Mothers who smoke marijuana while pregnant double the possibility of giving birth to a premature baby. That’s according to an international study led by the University of Adelaide researchers.
Babies who are born at least three weeks before their due date can face serious complications and life-threatening health problems, some of which only show up later in life, such as heart disease and diabetes.
Risks of a premature birth
A recent study analysing over 3000 pregnant women in Adelaide, Australia and Auckland in New Zealand, has detailed the most common risk factors for preterm babies. The results were recently published in the Journal PLoS ONE.
The research team, led by Professor Gus Dekker from the University of Adelaide’s Robinson Institute and the Lyell McEwin Hospital, found that the greatest risks for spontaneous preterm birth included:
- Strong family history of low birth weight babies (almost six times the risk);
- Use of marijuana prior to pregnancy (more than double the risk);
- Having a mother with a history of pre-eclampsia (more than double the risk);
- Having a history of vaginal bleeds (more than double the risk);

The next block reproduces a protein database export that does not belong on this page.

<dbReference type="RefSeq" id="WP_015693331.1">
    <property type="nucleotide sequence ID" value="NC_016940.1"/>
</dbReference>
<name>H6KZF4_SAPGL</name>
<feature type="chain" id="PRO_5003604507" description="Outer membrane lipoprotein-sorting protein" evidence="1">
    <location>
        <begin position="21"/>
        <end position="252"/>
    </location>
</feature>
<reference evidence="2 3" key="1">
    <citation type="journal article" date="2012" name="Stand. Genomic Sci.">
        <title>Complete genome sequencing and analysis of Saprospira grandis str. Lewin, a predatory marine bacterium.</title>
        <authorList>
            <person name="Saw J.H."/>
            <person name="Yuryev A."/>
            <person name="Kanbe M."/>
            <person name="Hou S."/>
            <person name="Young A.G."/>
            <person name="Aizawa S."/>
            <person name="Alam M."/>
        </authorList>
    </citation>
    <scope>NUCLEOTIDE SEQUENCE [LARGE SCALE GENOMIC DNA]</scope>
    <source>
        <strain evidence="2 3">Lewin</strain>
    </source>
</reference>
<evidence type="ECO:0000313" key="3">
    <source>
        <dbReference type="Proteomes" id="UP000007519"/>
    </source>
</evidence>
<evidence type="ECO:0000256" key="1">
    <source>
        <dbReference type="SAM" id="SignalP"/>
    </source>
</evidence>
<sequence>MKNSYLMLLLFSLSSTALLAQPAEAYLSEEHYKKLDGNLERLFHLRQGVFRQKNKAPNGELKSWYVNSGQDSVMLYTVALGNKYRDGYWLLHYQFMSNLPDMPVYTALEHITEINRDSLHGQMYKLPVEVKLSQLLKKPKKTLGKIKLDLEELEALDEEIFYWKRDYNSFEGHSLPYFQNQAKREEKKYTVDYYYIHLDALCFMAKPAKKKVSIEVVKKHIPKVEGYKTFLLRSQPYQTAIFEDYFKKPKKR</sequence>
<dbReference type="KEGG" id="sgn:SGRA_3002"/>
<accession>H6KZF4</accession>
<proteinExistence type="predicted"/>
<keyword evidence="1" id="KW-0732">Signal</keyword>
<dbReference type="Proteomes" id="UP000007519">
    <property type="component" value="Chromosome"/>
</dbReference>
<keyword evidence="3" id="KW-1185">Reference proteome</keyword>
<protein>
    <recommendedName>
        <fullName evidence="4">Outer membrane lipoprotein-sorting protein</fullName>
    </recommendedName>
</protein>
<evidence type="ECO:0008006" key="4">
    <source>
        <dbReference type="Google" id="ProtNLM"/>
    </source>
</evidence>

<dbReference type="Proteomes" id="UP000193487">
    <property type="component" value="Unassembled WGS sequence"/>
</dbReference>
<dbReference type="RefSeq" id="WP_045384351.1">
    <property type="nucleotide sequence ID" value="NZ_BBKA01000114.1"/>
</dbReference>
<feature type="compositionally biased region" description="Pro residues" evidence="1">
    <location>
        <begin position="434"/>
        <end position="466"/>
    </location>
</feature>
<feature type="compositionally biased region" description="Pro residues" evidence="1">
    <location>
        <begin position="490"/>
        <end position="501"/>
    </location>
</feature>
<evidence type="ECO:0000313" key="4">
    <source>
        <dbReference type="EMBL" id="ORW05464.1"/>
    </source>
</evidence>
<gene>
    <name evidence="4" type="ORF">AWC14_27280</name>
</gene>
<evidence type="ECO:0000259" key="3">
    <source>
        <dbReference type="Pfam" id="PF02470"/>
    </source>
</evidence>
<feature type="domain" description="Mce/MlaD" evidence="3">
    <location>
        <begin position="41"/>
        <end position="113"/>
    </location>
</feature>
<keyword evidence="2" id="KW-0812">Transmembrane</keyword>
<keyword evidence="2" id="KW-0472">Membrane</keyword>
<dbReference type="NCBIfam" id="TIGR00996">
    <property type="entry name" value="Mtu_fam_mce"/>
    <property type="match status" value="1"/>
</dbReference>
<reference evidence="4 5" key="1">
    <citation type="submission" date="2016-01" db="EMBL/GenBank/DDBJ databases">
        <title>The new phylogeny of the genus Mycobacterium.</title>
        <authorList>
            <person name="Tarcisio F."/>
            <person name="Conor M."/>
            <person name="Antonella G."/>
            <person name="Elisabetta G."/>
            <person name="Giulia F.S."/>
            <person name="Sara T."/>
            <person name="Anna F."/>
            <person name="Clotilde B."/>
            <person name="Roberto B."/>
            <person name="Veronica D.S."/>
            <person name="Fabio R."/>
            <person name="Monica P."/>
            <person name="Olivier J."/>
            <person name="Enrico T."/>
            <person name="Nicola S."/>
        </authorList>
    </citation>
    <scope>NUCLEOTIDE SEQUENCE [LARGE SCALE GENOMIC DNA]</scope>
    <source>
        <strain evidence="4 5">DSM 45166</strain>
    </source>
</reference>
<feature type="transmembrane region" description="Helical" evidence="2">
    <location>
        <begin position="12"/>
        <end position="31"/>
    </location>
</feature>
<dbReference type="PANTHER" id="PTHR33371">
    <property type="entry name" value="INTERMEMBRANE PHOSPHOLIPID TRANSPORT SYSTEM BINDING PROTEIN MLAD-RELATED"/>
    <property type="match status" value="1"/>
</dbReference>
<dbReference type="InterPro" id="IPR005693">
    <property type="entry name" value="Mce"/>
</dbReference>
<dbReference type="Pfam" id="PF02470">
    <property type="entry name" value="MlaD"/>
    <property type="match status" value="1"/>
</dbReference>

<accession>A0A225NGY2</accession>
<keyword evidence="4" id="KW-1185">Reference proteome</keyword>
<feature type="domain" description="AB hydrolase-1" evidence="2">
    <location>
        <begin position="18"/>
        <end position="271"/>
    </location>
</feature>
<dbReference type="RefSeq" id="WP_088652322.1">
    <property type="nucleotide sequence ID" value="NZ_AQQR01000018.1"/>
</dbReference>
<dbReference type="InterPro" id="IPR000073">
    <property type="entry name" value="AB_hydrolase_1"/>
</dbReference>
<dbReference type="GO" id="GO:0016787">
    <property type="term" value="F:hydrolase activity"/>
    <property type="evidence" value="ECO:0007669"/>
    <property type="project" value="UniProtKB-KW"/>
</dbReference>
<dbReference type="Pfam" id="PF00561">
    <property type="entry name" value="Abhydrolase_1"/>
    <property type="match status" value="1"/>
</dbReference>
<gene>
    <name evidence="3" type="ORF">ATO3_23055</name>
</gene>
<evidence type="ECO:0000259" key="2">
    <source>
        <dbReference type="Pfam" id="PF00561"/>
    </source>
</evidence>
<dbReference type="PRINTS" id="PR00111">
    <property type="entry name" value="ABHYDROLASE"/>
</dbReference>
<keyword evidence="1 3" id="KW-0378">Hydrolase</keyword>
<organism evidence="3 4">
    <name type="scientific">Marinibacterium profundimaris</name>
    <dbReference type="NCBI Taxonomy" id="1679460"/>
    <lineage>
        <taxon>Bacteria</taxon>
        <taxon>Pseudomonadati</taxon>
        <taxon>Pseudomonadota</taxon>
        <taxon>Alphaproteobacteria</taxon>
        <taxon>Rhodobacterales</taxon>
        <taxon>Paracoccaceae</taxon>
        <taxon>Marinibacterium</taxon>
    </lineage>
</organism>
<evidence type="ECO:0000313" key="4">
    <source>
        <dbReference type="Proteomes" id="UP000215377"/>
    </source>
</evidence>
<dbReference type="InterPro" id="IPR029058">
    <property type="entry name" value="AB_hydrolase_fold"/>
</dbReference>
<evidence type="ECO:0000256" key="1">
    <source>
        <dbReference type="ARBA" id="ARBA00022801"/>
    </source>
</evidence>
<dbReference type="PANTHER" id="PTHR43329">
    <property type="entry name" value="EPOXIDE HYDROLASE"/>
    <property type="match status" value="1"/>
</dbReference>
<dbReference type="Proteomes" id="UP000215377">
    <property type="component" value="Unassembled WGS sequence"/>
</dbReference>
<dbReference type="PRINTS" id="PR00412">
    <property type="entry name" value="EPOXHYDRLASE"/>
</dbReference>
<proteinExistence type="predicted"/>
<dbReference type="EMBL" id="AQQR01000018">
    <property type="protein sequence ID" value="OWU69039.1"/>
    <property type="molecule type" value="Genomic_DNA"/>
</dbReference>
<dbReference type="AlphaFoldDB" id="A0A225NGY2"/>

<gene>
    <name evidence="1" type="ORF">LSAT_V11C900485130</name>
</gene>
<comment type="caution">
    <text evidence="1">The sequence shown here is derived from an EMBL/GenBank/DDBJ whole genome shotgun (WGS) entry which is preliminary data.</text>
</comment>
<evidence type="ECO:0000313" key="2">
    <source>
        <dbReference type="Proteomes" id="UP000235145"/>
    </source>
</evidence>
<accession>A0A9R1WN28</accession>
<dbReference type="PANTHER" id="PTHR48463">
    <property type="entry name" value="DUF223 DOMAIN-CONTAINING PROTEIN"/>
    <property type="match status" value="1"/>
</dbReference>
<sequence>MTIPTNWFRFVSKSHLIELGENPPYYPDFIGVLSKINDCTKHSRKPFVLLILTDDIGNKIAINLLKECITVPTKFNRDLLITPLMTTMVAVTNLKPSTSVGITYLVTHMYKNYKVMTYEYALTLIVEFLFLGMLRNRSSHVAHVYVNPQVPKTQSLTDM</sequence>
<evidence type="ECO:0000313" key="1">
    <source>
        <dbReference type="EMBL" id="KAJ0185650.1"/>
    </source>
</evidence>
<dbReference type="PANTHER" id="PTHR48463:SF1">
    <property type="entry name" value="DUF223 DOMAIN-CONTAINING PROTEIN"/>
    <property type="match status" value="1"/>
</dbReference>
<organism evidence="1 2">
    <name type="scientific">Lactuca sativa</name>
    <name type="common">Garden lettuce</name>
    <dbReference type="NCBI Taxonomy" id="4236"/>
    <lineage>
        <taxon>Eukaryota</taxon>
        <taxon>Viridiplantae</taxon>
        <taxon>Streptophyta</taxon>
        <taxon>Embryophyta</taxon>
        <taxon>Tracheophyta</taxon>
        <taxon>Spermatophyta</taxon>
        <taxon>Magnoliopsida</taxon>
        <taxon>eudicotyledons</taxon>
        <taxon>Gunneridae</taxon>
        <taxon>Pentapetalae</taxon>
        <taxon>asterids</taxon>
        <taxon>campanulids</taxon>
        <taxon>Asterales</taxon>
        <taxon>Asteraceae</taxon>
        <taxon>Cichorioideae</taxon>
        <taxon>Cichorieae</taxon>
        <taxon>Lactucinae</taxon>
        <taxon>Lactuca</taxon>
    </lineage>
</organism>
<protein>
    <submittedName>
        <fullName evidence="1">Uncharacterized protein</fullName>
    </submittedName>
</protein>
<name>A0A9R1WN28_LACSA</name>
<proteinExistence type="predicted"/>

- Having a mother with diabetes type 1 or 2 (more than double the risk).
The team also found that the greatest risk factors leading to a premature birth included:
- Mild hypertension not requiring treatment (almost 10 times the risk);
- Family history of recurrent gestational diabetes (eight times the risk);
- Receiving some forms of hormonal fertility treatment (almost four times the risk);
- Having a body mass index of less than 20 (more than double the risk).
Smoking and drinking while pregnant
Regardless of public health campaigns, several women continue to use substances such as tobacco, marijuana and alcohol during pregnancy – and their usage rebounds to pre-pregnancy levels within two years of having a baby – that’s according to a University of Washington study.
Men’s patterns of substance use during their partners’ pregnancies was shown to stay the same. Since men are generally left off the hook by these campaigns, their levels of binge drinking, daily smoking and marijuana use remained fairly stable before, during and after pregnancy – the study showed.
According to the study’s lead authors Jennifer Bailey and Karl Hill, this finding is important because men’s substance use may make it more difficult for women to stop while they’re pregnant.
“The months after childbirth are critical for intervening with mothers,” said Bailey, who is a UW research scientist. “For example, many already have done the hard work of quitting smoking and haven’t smoked a cigarette in six months or more. We should support that effort so that they can continue as non-smokers. However, we know if dad is smoking or drinking it is more likely that mom will resume smoking or drinking.”